The 990 of a Private Foundation (990-PF) is a wealth of knowledge if you know where to look. It can be key to vetting the Foundation for your organization and getting the grant- even if you don’t have a grant database. In case 990 is a new term, it is an IRS form that nonprofits fill out to maintain tax-exempt status and is made public. Grant databases and Guidestar use this information but it can be found on the IRS website too.
The five secrets I’m going to tell you, I figure it out on my own. I’m not one to go scaring financial statements! But I made an exception because I kept hearing people talk about how important the 990 was to grant writing. I’m glad I learned about this before I started writing grants professionally!
Before I begin applying and using these secrets, I read a lot of grants that weren’t going to get funded even before I sent them off. Why? Because the 990 told me so. I just didn’t know where to look for the information. I can only imagine the number of grants that could have been funded with the same organizations if I knew just these 5 secrets.
So, what are the secrets?
Right there on page one of the 990 is our first amazing secret- the foundation’s fiscal year. If their fiscal and calendar year are the same, you may find this left blank. If their fiscal year is different, they will tell you in the top right-hand corner.
Why is this important? Foundations must give away a defined percentage of their income during their fiscal year to remain IRS compliant. If a Foundation doesn’t have a deadline, then applying for a grant at the end of their fiscal year will get you funded at least a little if not all. Sometimes, Foundations are looking for somewhere to give away enough money to satisfy the IRS requirement.
On the flip side, knowing the beginning of their fiscal year allows you to ask for money when they have the most funding to give.
Find the Foundation’s Mission
On page 2 at the very top, the Foundation describes their mission. This is helpful when you are weeding through foundations. You want a foundation whose mission aligns with your own. You don’t want to try to make your mission fit theirs.
So Much Gold on Page 10
Page 10 of the 990 tells you how to apply. You will find out who to send the proposal to, if the foundation accepts unsolicited requests, where to send the proposal, how they want the submission- proposal, application, letter of inquiry- submission deadlines, and any other information like geographic location and types of organizations they give to.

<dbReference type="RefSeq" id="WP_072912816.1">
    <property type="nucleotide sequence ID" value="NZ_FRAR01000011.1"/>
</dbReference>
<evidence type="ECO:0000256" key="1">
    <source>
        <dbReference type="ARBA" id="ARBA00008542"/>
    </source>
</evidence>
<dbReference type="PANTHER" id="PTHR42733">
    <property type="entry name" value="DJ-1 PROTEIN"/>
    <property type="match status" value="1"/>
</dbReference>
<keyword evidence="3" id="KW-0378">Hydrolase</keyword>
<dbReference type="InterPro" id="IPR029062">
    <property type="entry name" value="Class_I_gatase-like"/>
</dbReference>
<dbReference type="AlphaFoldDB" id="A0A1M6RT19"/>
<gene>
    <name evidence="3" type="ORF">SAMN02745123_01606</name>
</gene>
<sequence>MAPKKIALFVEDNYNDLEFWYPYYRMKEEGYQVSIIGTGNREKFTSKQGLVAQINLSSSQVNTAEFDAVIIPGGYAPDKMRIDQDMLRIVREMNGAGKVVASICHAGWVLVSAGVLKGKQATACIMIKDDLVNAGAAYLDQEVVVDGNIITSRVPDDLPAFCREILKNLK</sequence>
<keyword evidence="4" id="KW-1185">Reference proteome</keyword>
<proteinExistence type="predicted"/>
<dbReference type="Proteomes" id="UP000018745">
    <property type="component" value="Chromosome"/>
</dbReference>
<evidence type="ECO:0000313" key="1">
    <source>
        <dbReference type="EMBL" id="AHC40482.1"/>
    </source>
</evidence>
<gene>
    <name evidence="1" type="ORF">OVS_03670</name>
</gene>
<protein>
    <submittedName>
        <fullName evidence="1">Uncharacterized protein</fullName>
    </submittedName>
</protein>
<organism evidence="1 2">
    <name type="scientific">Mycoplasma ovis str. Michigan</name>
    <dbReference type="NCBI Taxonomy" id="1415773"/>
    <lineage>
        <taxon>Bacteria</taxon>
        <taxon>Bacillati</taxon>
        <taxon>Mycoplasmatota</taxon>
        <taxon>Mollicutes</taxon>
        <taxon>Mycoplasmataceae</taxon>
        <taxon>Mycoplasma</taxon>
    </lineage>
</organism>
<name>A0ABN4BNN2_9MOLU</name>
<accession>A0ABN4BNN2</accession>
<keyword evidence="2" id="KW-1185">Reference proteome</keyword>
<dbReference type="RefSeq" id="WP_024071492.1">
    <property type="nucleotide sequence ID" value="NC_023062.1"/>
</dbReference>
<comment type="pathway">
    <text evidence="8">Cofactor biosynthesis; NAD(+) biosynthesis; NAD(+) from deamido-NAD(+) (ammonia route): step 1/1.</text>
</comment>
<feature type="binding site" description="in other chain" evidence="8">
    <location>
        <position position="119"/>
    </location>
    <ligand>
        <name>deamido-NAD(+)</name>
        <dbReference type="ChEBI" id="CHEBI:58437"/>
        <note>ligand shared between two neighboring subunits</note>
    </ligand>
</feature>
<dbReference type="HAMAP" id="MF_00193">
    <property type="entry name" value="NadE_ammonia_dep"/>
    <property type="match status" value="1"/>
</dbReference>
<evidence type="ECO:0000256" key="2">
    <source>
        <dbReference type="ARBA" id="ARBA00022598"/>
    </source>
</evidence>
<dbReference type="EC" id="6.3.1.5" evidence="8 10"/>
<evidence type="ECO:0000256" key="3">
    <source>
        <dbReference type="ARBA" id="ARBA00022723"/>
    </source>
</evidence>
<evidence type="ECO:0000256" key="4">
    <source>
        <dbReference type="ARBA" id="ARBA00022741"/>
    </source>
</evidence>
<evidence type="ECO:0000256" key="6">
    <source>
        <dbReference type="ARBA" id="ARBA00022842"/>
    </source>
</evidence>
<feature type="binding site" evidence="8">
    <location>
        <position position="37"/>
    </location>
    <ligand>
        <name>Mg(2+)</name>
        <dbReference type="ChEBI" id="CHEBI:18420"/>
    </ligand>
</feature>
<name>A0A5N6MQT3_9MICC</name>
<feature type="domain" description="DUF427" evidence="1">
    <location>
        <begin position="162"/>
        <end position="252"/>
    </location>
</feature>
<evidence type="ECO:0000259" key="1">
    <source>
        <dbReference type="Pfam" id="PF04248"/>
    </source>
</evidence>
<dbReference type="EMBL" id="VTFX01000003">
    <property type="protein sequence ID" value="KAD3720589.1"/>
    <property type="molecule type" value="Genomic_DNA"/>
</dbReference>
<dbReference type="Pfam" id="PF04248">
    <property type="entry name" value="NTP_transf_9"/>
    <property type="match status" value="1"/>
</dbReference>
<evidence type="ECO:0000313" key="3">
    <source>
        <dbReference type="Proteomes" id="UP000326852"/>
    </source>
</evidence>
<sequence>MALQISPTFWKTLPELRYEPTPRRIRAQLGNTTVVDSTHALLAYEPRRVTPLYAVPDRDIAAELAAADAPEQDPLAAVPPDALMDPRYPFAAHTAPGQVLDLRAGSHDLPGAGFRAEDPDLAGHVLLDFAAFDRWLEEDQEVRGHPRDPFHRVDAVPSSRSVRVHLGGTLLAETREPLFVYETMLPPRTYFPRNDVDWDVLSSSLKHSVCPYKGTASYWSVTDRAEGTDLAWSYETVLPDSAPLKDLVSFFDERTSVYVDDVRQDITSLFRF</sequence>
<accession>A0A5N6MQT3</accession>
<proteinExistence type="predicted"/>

This is the one page I always go to when I’m looking at grants. It tells me everything I need to know to apply for the grant. If you do not look at any other page, look at this one. You will save yourself a lot of time and effort on a proposal that they will not accept.
Officers, Directors, and Trustees
Knowing who is in charge at the foundation can mean the difference between funding and no funding. On page 7, you will see a list of every officer, director, and trustee. Does anyone at your organization know someone? Reaching out can help get your proposal noticed.
Grants and Contributions Paid
About page 11, you should find the section called grants and contributions paid during the year or approved for future payment. This page lists the organizations who have received payment, the purpose, and the amount. I use this page to see if they’ve given to a similar organization as I am researching for. I also use it to see if the grant was for a specific purpose or general operations. This page also shows you the amount that was given to the organization. A quick look at that column will tell you the amount they like to give most often and the range they give in. When you are applying, knowing how much to ask is half the battle. If this is the first time we are applying for the grant, I often go with the lowest amount to get us in the door.
If you want even more inside grant information, join Grants Magic U’s free class titled The 10 Steps to Get You Where You Want to Go. It’s July 22nd so sign up today!